Deviations and Delays

Published on: 
Pharmaceutical Technology, Pharmaceutical Technology-07-02-2008, Volume 32, Issue 7

They may have seemed harmless at first, but these ideas took a big bite.

Double strength gets double delays

"My company had developed a double-strength version of an existing oral liquid OTC product," explains our GMP Agent-in-Place. "When the label came to me for review, I merely noted that we must state on the label that it does not meet USP standards, because at that time, USP defined the strength of the product.

"What an uproar that caused! The product would clearly be at a competitive disadvantage if we had to say 'Not USP' on the label! So we petitioned USP to change the monograph to list the limits as a percent of label claim, rather than as an absolute therapeutic target. About a year later, we were able to launch the new double-strength version successfully."

A deviation by any other name


"During a typical FDA inspection, the investigator asked for a list of our deviations," says our GMP Agent-in-Place. "We provided the list, but we didn't include stability alerts because they weren't deviations, nor environmental monitoring excursion notices, planned process modifications (a planned deviation?), complaint reports, out of tolerance reports, out of specification reports, overdue calibration report, overdue environmental monitoring reports, adverse event reports, audit findings and corrective action reports, media failure investigation reports, validation failures, computer incident reports, maintenance overdue reports, raw material failure alerts, overdue training reports, and so forth.

"This worked for one inspection, but all heck broke loose at a later inspection when an FDA investigator came across some of the other items and noted that we had different standards of root-cause analysis, investigation, and CAPA for these items. We ended up merging all the systems into one, well thought-out, compliant system, but it took a while!"

Out of my site, out of my mind

"The new owners of our division were smart guys. All our sites made substantially the same products, so they reorganized production and moved it to the cheapest site," explains our GMP Agent-in-Place. "So they fired half the staff based on this business model and made additional plans to discontinue manufacture of several products and to reduce production levels in general due to oversupply in the marketplace.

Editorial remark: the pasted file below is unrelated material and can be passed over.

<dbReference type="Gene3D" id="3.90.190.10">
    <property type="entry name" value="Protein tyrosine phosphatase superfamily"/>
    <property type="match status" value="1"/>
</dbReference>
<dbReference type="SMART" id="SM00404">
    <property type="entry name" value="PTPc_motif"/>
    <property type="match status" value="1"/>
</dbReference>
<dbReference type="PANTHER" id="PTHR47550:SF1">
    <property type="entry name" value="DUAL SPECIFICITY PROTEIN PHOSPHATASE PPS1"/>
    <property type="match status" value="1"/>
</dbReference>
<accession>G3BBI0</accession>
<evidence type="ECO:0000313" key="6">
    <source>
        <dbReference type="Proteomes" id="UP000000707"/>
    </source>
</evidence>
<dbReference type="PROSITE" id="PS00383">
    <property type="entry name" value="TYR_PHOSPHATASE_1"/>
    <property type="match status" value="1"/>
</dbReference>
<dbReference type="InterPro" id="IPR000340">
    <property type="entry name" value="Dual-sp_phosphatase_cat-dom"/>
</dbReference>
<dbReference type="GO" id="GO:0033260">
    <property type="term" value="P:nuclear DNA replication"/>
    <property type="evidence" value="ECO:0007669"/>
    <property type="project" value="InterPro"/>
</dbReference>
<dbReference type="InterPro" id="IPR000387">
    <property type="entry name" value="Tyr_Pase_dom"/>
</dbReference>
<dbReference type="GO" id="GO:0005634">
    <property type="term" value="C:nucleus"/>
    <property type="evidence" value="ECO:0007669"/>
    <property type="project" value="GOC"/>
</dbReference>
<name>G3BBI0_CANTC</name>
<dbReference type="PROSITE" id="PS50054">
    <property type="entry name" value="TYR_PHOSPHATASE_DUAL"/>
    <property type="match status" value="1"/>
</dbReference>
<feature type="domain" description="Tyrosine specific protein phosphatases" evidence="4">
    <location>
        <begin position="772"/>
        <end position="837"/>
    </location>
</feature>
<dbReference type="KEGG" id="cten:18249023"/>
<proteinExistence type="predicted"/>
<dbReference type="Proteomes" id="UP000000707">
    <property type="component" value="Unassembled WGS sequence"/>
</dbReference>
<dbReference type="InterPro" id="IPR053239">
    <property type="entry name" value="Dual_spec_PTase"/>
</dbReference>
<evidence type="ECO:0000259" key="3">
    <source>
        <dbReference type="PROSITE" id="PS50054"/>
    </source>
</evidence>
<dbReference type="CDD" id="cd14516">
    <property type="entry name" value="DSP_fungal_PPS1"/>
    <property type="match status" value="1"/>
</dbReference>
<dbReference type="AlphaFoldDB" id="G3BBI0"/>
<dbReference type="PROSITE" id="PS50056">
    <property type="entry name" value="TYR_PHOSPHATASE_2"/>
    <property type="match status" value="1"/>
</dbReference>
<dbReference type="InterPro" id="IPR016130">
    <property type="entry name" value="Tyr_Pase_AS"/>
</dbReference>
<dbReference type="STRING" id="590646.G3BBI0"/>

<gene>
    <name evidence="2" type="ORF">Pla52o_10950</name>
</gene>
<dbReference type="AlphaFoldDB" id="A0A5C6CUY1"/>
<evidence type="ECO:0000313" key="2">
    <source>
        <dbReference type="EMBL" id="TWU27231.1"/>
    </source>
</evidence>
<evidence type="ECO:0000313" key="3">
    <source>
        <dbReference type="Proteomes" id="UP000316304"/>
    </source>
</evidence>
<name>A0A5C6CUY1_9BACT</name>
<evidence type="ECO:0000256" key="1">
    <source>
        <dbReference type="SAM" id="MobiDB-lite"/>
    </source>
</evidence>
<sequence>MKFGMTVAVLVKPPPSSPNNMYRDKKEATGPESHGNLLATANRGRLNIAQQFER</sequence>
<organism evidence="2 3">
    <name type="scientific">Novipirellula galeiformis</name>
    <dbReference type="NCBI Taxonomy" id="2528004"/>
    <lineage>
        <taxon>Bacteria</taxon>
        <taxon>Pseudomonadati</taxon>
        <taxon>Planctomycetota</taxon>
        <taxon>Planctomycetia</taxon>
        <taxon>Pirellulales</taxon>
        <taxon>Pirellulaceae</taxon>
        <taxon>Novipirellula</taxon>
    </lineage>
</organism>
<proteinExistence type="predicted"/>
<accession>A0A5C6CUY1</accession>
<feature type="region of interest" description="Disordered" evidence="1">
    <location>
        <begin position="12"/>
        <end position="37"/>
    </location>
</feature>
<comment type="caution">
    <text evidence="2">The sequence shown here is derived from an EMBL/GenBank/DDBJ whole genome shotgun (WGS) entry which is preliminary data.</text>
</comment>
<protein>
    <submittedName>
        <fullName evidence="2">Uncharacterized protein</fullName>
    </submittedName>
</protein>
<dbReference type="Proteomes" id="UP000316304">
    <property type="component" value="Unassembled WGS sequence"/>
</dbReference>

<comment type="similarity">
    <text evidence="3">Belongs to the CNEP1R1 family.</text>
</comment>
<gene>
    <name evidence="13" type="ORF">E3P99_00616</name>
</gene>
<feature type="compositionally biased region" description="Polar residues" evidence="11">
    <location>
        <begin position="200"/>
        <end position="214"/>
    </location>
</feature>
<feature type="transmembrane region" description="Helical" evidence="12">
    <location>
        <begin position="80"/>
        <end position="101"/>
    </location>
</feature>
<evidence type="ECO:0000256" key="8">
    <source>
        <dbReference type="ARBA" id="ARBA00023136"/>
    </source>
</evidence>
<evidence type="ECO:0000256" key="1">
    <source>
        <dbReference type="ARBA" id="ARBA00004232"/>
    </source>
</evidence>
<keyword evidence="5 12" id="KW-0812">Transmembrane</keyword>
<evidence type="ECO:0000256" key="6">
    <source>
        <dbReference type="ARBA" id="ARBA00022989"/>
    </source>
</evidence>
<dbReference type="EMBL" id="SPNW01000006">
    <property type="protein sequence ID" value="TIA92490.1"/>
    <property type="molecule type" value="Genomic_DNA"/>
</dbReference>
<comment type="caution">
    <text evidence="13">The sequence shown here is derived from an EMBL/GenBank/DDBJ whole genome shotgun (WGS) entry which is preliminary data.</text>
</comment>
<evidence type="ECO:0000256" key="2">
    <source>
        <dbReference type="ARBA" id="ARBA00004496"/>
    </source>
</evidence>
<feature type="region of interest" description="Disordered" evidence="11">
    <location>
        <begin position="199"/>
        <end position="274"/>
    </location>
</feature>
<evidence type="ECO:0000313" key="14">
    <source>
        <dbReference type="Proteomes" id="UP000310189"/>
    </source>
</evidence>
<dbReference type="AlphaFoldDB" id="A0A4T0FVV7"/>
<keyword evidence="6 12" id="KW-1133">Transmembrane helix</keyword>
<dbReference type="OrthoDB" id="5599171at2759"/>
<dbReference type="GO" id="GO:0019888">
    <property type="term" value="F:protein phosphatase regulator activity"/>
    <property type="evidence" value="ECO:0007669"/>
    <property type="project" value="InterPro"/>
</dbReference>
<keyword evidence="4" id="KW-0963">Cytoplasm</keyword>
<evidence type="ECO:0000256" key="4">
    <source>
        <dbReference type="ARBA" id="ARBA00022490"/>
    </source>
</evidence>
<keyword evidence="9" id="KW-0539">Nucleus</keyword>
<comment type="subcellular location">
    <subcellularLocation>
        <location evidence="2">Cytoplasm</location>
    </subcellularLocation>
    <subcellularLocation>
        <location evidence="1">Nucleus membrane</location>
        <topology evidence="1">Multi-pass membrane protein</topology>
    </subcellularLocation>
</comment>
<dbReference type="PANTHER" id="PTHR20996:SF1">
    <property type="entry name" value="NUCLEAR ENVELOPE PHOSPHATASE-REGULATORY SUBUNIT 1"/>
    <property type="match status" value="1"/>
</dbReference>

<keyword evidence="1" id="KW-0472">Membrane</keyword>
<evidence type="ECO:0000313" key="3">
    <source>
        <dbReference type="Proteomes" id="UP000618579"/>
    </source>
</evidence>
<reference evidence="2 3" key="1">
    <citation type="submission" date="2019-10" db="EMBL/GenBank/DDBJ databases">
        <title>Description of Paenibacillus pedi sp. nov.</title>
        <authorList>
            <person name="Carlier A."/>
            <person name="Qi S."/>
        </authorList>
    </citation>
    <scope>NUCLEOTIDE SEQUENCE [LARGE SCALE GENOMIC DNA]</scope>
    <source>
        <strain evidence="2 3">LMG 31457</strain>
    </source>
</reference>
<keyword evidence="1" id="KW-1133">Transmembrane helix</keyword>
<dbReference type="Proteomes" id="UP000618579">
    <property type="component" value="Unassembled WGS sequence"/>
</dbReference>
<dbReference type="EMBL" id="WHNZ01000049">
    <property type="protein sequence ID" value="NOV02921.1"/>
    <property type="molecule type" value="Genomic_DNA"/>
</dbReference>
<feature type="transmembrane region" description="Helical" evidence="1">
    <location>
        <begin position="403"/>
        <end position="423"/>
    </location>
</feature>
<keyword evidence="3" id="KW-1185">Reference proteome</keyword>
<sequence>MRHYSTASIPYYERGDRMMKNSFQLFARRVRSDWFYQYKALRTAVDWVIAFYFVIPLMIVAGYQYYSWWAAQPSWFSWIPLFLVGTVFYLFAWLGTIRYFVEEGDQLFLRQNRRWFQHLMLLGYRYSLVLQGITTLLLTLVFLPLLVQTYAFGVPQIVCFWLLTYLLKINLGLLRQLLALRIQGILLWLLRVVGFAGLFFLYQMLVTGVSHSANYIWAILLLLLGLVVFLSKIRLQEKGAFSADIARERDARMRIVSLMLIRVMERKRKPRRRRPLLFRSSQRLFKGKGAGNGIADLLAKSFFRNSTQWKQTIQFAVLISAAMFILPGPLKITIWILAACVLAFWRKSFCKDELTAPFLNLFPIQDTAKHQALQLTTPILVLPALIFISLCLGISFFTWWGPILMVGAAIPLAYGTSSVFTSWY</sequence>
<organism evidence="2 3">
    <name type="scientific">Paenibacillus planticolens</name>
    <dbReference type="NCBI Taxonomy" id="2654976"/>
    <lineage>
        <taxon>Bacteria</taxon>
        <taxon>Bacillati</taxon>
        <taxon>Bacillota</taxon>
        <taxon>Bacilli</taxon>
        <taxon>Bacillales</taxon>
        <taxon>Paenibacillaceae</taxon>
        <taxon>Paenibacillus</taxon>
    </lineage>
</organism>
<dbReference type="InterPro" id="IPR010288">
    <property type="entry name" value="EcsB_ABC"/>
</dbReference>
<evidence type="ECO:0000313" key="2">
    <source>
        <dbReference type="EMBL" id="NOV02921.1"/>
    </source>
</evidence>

"But the products were never dropped, and movement of production took longer than they thought, and the market had a turnaround so demand increased. The production areas that were planned to be closed off were not closed. And the staff to run these areas still were needed, including maintenance, production operators to run equipment, calibration staff, QA release, QC lab support, environmental monitoring staff and so forth. To this day, we are still rehiring people."

Training through osmosis?

"Flash back 30 years," says our GMP Agent-in-Place. "Not long after the modern GMPs were issued, our company developed extensive training modules for these new regulations, 30-60 minutes for each GMP sub-part, to meet the GMP training requirement.

"But employees soon grew tired of them, and some would sleep in the back of the room. The sign-in sheet was the only documentation of training, so other employees would ask their colleague to sign them in for the training. It was a large facility and the trainers didn't know all the employees."

Pharmaceutical Technology's monthly "Agent-in-Place" column distills true-life cautionary tales from the secret files of Control, a senior compliance officer. If you have a story of clueless operators, oblivious management, inopportune lapses of judgment, or Murphy's Law in action, please send it to Control at We won't use any names, but if we do use your tale of disaster, courage, or just plain weirdness, Control will send you a coveted Pharmaceutical Technology t-shirt.